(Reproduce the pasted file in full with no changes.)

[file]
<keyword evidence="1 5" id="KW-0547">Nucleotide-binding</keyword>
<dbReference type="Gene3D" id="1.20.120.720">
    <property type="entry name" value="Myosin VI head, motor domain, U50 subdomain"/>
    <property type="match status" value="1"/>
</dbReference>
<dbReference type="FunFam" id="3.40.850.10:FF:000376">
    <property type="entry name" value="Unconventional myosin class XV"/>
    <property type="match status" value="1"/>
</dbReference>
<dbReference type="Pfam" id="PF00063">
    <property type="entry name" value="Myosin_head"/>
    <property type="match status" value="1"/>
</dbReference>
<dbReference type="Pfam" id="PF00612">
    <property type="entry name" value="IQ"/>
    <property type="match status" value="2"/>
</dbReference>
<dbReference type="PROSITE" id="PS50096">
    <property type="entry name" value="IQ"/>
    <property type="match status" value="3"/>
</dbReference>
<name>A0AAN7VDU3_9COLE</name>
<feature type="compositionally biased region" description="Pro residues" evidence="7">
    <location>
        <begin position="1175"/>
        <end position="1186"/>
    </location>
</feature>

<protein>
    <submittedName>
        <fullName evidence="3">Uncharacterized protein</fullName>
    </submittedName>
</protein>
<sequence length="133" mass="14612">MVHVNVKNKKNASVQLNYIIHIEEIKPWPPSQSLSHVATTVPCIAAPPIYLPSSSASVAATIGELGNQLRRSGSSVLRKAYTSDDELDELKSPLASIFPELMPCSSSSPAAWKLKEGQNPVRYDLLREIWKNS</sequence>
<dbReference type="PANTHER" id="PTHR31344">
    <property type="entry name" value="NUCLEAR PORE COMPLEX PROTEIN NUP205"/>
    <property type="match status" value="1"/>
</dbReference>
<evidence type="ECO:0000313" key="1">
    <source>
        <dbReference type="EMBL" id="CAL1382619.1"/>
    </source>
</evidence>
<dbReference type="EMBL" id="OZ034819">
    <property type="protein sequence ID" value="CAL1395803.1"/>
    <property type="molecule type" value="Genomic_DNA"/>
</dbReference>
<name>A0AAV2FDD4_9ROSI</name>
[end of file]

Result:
<keyword evidence="1 5" id="KW-0547">Nucleotide-binding</keyword>
<dbReference type="Gene3D" id="1.20.120.720">
    <property type="entry name" value="Myosin VI head, motor domain, U50 subdomain"/>
    <property type="match status" value="1"/>
</dbReference>
<dbReference type="FunFam" id="3.40.850.10:FF:000376">
    <property type="entry name" value="Unconventional myosin class XV"/>
    <property type="match status" value="1"/>
</dbReference>
<dbReference type="Pfam" id="PF00063">
    <property type="entry name" value="Myosin_head"/>
    <property type="match status" value="1"/>
</dbReference>
<dbReference type="Pfam" id="PF00612">
    <property type="entry name" value="IQ"/>
    <property type="match status" value="2"/>
</dbReference>
<dbReference type="PROSITE" id="PS50096">
    <property type="entry name" value="IQ"/>
    <property type="match status" value="3"/>
</dbReference>
<name>A0AAN7VDU3_9COLE</name>
<feature type="compositionally biased region" description="Pro residues" evidence="7">
    <location>
        <begin position="1175"/>
        <end position="1186"/>
    </location>
</feature>

<protein>
    <submittedName>
        <fullName evidence="3">Uncharacterized protein</fullName>
    </submittedName>
</protein>
<sequence length="133" mass="14612">MVHVNVKNKKNASVQLNYIIHIEEIKPWPPSQSLSHVATTVPCIAAPPIYLPSSSASVAATIGELGNQLRRSGSSVLRKAYTSDDELDELKSPLASIFPELMPCSSSSPAAWKLKEGQNPVRYDLLREIWKNS</sequence>
<dbReference type="PANTHER" id="PTHR31344">
    <property type="entry name" value="NUCLEAR PORE COMPLEX PROTEIN NUP205"/>
    <property type="match status" value="1"/>
</dbReference>
<evidence type="ECO:0000313" key="1">
    <source>
        <dbReference type="EMBL" id="CAL1382619.1"/>
    </source>
</evidence>
<dbReference type="EMBL" id="OZ034819">
    <property type="protein sequence ID" value="CAL1395803.1"/>
    <property type="molecule type" value="Genomic_DNA"/>
</dbReference>
<name>A0AAV2FDD4_9ROSI</name>